A measured term of enrollment.
A period of time used to measure a quantity of study. For example, our academic year consists of a fall and spring semester.
Accreditation is a good indicator of quality, although not every university chooses to be accredited. K-State is accredited by the Higher Learning Commission of the North Central Association of Colleges and Schools.
Interest that accumulates on the unpaid principal balance of a loan.
A test published to measure a student's ability in math, verbal comprehension, and problem solving. Usually students take this test during their junior or senior year of high school.
adjusted gross income (AGI)
All taxable income less IRS allowable adjustments to income. This figure is from US IRS tax forms.
A computer application suite developed by Adobe Corporation that consists of at least two well-known applications: Acrobat and Reader. Acrobat translates files of various formats into a single format, called "portable document format" or PDF. Acrobat Reader is a free, downloadable application that displays PDF files.
advanced placement test
Test used to earn credit for college subjects studied in high school and scored on a scale from 1 to 5 (the best possible score). They are offered by the Educational Testing Service (ETS) in May. Also known as AP tests.
A combination of financial aid (scholarships, grants, loans, and/or work study funding) determined by the OSFA. See also award notification.
The process of gradually repaying a loan over an extended period of time through periodic installments of principal and interest.
annual percentage rate (APR)
The total annual cost of a loan, including all fees and interest. Usually expressed as a percentage.
anticipated graduation date (AGD)
The date the lender (or servicer) expects the student to graduate.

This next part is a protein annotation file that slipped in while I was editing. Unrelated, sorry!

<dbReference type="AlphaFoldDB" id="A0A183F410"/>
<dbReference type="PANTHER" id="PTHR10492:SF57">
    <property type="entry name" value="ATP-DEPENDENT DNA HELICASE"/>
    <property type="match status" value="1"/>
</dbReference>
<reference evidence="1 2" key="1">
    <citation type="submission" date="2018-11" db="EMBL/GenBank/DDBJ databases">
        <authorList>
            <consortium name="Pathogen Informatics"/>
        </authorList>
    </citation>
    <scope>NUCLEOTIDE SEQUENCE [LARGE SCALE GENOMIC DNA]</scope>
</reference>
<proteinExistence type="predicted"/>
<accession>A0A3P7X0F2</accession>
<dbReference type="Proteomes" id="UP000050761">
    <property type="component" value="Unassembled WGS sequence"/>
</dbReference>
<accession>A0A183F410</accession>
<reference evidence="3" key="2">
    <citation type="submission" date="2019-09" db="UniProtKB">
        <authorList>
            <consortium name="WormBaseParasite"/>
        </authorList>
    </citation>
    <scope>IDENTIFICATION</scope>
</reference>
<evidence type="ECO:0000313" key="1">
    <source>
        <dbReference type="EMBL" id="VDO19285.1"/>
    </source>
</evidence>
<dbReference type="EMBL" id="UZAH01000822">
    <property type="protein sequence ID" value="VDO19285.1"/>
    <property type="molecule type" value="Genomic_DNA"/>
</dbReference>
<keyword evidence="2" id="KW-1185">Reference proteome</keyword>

An aptitude is the readiness to become proficient in a type of activity, given the opportunity and may refer to an individual's capacity or potential to learn one type of work.
Armed Services Vocational Aptitude Battery. It is a test designed to measure aptitude in 10 different career-related skills or activities and at a particular stage—namely individuals between the ages of 16 and 24—in life.
automatic zero EFC
An Expected Family Contribution (EFC) status where, because of low income, a student automatically has a zero EFC. See also Expected Family Contribution (EFC).
average daily balance (ADB)
The sum of unpaid principal balance outstanding on all qualifying loans at each actual interest rate for each day of the quarter, divided by the sum of the number of days in the quarter.
An official document issued by the OSFA, listing all the financial aid awarded to the student. The award notification will include information about the terms and conditions for the financial aid. See also aid package.
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BA or BS
BA stands for bachelor of arts, and BS stands for bachelor of science. Both degrees can be earned at K-State.
A person is declared bankrupt, when found to be legally insolvent and the person's property is distributed among creditors or otherwise administered to satisfy the interests of creditors. Generally, federal student loans cannot be discharged through bankruptcy.
The tax year prior to the academic year (award year) for which financial aid is requested. Financial information from this year is used to determine eligibility for financial aid. For example, if a student is submitting a FAFSA in March 2007 for academic year 2007-08, the base year to be used is 2006.
Bureau of Indian Affairs.
The person who applies for a loan and receives the proceeds (or money) of the loan.
The total cost of attending K-State for one academic year. The student's budget usually includes tuition, fees, room, board, books, supplies, travel, and personal expenses. See also cost of attendance.